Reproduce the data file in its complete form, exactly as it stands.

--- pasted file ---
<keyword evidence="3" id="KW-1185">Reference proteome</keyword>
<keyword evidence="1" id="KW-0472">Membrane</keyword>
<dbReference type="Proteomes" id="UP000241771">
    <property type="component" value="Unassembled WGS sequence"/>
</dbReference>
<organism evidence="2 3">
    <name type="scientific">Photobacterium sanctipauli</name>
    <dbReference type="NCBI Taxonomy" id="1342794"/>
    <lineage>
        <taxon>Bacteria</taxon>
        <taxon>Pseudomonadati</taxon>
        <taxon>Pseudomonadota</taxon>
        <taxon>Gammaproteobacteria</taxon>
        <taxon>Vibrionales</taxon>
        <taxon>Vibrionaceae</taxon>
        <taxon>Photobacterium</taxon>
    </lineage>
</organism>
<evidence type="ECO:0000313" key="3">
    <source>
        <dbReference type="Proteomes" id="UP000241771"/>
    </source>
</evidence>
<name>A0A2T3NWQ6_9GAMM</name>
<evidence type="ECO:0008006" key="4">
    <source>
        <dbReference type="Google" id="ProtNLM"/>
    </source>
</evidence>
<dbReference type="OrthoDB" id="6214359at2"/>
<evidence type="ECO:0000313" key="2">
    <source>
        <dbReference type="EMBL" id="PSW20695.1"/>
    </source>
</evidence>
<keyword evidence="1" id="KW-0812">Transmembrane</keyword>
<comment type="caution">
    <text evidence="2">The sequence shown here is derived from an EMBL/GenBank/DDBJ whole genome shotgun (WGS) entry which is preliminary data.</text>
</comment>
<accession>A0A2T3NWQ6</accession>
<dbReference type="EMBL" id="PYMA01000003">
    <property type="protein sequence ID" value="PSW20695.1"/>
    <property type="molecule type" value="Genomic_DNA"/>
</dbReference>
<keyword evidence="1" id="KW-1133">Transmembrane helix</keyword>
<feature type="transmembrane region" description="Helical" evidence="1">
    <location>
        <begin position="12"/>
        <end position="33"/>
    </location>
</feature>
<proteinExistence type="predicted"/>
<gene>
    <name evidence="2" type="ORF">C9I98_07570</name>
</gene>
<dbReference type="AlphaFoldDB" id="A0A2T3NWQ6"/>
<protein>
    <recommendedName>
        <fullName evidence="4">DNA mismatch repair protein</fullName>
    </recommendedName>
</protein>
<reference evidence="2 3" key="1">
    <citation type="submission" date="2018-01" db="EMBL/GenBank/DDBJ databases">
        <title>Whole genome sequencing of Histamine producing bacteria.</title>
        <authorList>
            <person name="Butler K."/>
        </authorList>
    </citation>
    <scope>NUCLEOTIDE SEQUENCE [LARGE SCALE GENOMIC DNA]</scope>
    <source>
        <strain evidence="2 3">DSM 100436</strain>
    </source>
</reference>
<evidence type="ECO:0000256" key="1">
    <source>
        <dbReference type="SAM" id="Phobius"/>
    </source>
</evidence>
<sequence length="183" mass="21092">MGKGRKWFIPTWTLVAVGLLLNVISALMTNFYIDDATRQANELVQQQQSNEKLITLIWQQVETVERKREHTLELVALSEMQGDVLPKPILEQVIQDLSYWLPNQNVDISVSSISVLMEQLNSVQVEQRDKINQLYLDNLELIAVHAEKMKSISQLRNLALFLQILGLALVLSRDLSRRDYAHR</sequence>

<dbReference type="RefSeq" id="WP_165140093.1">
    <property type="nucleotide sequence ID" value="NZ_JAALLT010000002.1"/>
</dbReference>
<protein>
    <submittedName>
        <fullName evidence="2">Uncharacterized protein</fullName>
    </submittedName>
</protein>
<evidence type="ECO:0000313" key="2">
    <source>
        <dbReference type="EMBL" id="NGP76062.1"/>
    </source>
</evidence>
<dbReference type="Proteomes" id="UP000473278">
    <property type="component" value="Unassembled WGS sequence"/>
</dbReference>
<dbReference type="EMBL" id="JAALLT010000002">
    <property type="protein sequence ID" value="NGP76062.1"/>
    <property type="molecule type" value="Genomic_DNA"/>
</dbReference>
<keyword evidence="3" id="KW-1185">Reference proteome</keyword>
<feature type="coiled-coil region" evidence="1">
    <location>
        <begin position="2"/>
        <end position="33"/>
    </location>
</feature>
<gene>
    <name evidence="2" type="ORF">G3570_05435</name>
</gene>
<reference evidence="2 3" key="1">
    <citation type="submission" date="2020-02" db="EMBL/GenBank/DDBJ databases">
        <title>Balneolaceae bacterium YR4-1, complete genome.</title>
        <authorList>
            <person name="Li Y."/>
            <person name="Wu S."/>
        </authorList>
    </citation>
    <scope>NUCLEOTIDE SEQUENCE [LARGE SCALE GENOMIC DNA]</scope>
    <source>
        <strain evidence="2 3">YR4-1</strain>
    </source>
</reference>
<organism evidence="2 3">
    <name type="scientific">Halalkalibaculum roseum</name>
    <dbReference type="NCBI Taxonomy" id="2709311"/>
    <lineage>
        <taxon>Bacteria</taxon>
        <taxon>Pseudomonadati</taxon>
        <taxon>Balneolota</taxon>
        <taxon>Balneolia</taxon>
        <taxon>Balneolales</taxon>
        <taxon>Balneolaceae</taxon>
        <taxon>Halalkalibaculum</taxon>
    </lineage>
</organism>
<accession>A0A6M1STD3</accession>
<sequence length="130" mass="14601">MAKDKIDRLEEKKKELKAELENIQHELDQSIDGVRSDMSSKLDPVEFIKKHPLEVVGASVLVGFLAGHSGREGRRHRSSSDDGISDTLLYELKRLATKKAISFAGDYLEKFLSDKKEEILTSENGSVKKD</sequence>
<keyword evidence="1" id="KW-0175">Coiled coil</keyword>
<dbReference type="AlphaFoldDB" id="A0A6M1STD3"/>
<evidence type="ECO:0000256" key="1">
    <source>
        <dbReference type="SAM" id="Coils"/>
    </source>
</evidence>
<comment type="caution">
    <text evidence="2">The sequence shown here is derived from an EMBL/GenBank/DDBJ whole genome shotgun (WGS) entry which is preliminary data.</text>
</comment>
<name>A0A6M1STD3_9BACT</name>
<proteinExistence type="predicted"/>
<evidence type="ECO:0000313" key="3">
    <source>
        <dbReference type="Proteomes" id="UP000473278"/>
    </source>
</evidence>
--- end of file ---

<keyword evidence="3" id="KW-1185">Reference proteome</keyword>
<keyword evidence="1" id="KW-0472">Membrane</keyword>
<dbReference type="Proteomes" id="UP000241771">
    <property type="component" value="Unassembled WGS sequence"/>
</dbReference>
<organism evidence="2 3">
    <name type="scientific">Photobacterium sanctipauli</name>
    <dbReference type="NCBI Taxonomy" id="1342794"/>
    <lineage>
        <taxon>Bacteria</taxon>
        <taxon>Pseudomonadati</taxon>
        <taxon>Pseudomonadota</taxon>
        <taxon>Gammaproteobacteria</taxon>
        <taxon>Vibrionales</taxon>
        <taxon>Vibrionaceae</taxon>
        <taxon>Photobacterium</taxon>
    </lineage>
</organism>
<evidence type="ECO:0000313" key="3">
    <source>
        <dbReference type="Proteomes" id="UP000241771"/>
    </source>
</evidence>
<name>A0A2T3NWQ6_9GAMM</name>
<evidence type="ECO:0008006" key="4">
    <source>
        <dbReference type="Google" id="ProtNLM"/>
    </source>
</evidence>
<dbReference type="OrthoDB" id="6214359at2"/>
<evidence type="ECO:0000313" key="2">
    <source>
        <dbReference type="EMBL" id="PSW20695.1"/>
    </source>
</evidence>
<keyword evidence="1" id="KW-0812">Transmembrane</keyword>
<comment type="caution">
    <text evidence="2">The sequence shown here is derived from an EMBL/GenBank/DDBJ whole genome shotgun (WGS) entry which is preliminary data.</text>
</comment>
<accession>A0A2T3NWQ6</accession>
<dbReference type="EMBL" id="PYMA01000003">
    <property type="protein sequence ID" value="PSW20695.1"/>
    <property type="molecule type" value="Genomic_DNA"/>
</dbReference>
<keyword evidence="1" id="KW-1133">Transmembrane helix</keyword>
<feature type="transmembrane region" description="Helical" evidence="1">
    <location>
        <begin position="12"/>
        <end position="33"/>
    </location>
</feature>
<proteinExistence type="predicted"/>
<gene>
    <name evidence="2" type="ORF">C9I98_07570</name>
</gene>
<dbReference type="AlphaFoldDB" id="A0A2T3NWQ6"/>
<protein>
    <recommendedName>
        <fullName evidence="4">DNA mismatch repair protein</fullName>
    </recommendedName>
</protein>
<reference evidence="2 3" key="1">
    <citation type="submission" date="2018-01" db="EMBL/GenBank/DDBJ databases">
        <title>Whole genome sequencing of Histamine producing bacteria.</title>
        <authorList>
            <person name="Butler K."/>
        </authorList>
    </citation>
    <scope>NUCLEOTIDE SEQUENCE [LARGE SCALE GENOMIC DNA]</scope>
    <source>
        <strain evidence="2 3">DSM 100436</strain>
    </source>
</reference>
<evidence type="ECO:0000256" key="1">
    <source>
        <dbReference type="SAM" id="Phobius"/>
    </source>
</evidence>
<sequence length="183" mass="21092">MGKGRKWFIPTWTLVAVGLLLNVISALMTNFYIDDATRQANELVQQQQSNEKLITLIWQQVETVERKREHTLELVALSEMQGDVLPKPILEQVIQDLSYWLPNQNVDISVSSISVLMEQLNSVQVEQRDKINQLYLDNLELIAVHAEKMKSISQLRNLALFLQILGLALVLSRDLSRRDYAHR</sequence>

<dbReference type="RefSeq" id="WP_165140093.1">
    <property type="nucleotide sequence ID" value="NZ_JAALLT010000002.1"/>
</dbReference>
<protein>
    <submittedName>
        <fullName evidence="2">Uncharacterized protein</fullName>
    </submittedName>
</protein>
<evidence type="ECO:0000313" key="2">
    <source>
        <dbReference type="EMBL" id="NGP76062.1"/>
    </source>
</evidence>
<dbReference type="Proteomes" id="UP000473278">
    <property type="component" value="Unassembled WGS sequence"/>
</dbReference>
<dbReference type="EMBL" id="JAALLT010000002">
    <property type="protein sequence ID" value="NGP76062.1"/>
    <property type="molecule type" value="Genomic_DNA"/>
</dbReference>
<keyword evidence="3" id="KW-1185">Reference proteome</keyword>
<feature type="coiled-coil region" evidence="1">
    <location>
        <begin position="2"/>
        <end position="33"/>
    </location>
</feature>
<gene>
    <name evidence="2" type="ORF">G3570_05435</name>
</gene>
<reference evidence="2 3" key="1">
    <citation type="submission" date="2020-02" db="EMBL/GenBank/DDBJ databases">
        <title>Balneolaceae bacterium YR4-1, complete genome.</title>
        <authorList>
            <person name="Li Y."/>
            <person name="Wu S."/>
        </authorList>
    </citation>
    <scope>NUCLEOTIDE SEQUENCE [LARGE SCALE GENOMIC DNA]</scope>
    <source>
        <strain evidence="2 3">YR4-1</strain>
    </source>
</reference>
<organism evidence="2 3">
    <name type="scientific">Halalkalibaculum roseum</name>
    <dbReference type="NCBI Taxonomy" id="2709311"/>
    <lineage>
        <taxon>Bacteria</taxon>
        <taxon>Pseudomonadati</taxon>
        <taxon>Balneolota</taxon>
        <taxon>Balneolia</taxon>
        <taxon>Balneolales</taxon>
        <taxon>Balneolaceae</taxon>
        <taxon>Halalkalibaculum</taxon>
    </lineage>
</organism>
<accession>A0A6M1STD3</accession>
<sequence length="130" mass="14601">MAKDKIDRLEEKKKELKAELENIQHELDQSIDGVRSDMSSKLDPVEFIKKHPLEVVGASVLVGFLAGHSGREGRRHRSSSDDGISDTLLYELKRLATKKAISFAGDYLEKFLSDKKEEILTSENGSVKKD</sequence>
<keyword evidence="1" id="KW-0175">Coiled coil</keyword>
<dbReference type="AlphaFoldDB" id="A0A6M1STD3"/>
<evidence type="ECO:0000256" key="1">
    <source>
        <dbReference type="SAM" id="Coils"/>
    </source>
</evidence>
<comment type="caution">
    <text evidence="2">The sequence shown here is derived from an EMBL/GenBank/DDBJ whole genome shotgun (WGS) entry which is preliminary data.</text>
</comment>
<name>A0A6M1STD3_9BACT</name>
<proteinExistence type="predicted"/>
<evidence type="ECO:0000313" key="3">
    <source>
        <dbReference type="Proteomes" id="UP000473278"/>
    </source>
</evidence>